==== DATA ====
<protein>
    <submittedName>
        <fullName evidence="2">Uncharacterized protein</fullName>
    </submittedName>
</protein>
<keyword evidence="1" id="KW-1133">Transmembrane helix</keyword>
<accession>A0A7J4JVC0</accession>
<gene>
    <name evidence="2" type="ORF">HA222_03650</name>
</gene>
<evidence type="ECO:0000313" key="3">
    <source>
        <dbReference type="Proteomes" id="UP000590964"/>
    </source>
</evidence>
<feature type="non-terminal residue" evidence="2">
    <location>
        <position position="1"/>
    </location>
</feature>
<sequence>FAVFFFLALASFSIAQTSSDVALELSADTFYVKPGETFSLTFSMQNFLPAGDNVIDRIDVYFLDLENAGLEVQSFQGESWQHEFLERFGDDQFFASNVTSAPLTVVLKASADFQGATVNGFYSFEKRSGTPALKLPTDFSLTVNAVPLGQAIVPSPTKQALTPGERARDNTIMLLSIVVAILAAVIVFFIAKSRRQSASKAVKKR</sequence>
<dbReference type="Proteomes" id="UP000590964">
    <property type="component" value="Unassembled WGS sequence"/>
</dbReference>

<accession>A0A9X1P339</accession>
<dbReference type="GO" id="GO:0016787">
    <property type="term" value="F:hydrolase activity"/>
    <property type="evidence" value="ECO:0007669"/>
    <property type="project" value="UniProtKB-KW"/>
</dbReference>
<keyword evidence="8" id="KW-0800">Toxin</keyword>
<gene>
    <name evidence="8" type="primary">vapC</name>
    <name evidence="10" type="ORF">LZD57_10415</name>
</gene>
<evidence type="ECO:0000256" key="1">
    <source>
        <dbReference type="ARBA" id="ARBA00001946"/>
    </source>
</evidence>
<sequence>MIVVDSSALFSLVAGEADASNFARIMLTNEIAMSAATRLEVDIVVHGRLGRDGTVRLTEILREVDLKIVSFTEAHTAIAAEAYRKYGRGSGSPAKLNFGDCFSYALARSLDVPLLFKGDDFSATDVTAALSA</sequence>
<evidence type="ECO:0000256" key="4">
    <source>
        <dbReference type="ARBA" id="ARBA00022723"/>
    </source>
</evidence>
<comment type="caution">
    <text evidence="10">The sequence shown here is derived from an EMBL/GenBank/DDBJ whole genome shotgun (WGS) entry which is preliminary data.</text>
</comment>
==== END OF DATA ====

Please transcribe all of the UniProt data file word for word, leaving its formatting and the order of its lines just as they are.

<protein>
    <submittedName>
        <fullName evidence="2">Uncharacterized protein</fullName>
    </submittedName>
</protein>
<keyword evidence="1" id="KW-1133">Transmembrane helix</keyword>
<accession>A0A7J4JVC0</accession>
<gene>
    <name evidence="2" type="ORF">HA222_03650</name>
</gene>
<evidence type="ECO:0000313" key="3">
    <source>
        <dbReference type="Proteomes" id="UP000590964"/>
    </source>
</evidence>
<feature type="non-terminal residue" evidence="2">
    <location>
        <position position="1"/>
    </location>
</feature>
<sequence>FAVFFFLALASFSIAQTSSDVALELSADTFYVKPGETFSLTFSMQNFLPAGDNVIDRIDVYFLDLENAGLEVQSFQGESWQHEFLERFGDDQFFASNVTSAPLTVVLKASADFQGATVNGFYSFEKRSGTPALKLPTDFSLTVNAVPLGQAIVPSPTKQALTPGERARDNTIMLLSIVVAILAAVIVFFIAKSRRQSASKAVKKR</sequence>
<dbReference type="Proteomes" id="UP000590964">
    <property type="component" value="Unassembled WGS sequence"/>
</dbReference>

<accession>A0A9X1P339</accession>
<dbReference type="GO" id="GO:0016787">
    <property type="term" value="F:hydrolase activity"/>
    <property type="evidence" value="ECO:0007669"/>
    <property type="project" value="UniProtKB-KW"/>
</dbReference>
<keyword evidence="8" id="KW-0800">Toxin</keyword>
<gene>
    <name evidence="8" type="primary">vapC</name>
    <name evidence="10" type="ORF">LZD57_10415</name>
</gene>
<evidence type="ECO:0000256" key="1">
    <source>
        <dbReference type="ARBA" id="ARBA00001946"/>
    </source>
</evidence>
<sequence>MIVVDSSALFSLVAGEADASNFARIMLTNEIAMSAATRLEVDIVVHGRLGRDGTVRLTEILREVDLKIVSFTEAHTAIAAEAYRKYGRGSGSPAKLNFGDCFSYALARSLDVPLLFKGDDFSATDVTAALSA</sequence>
<evidence type="ECO:0000256" key="4">
    <source>
        <dbReference type="ARBA" id="ARBA00022723"/>
    </source>
</evidence>
<comment type="caution">
    <text evidence="10">The sequence shown here is derived from an EMBL/GenBank/DDBJ whole genome shotgun (WGS) entry which is preliminary data.</text>
</comment>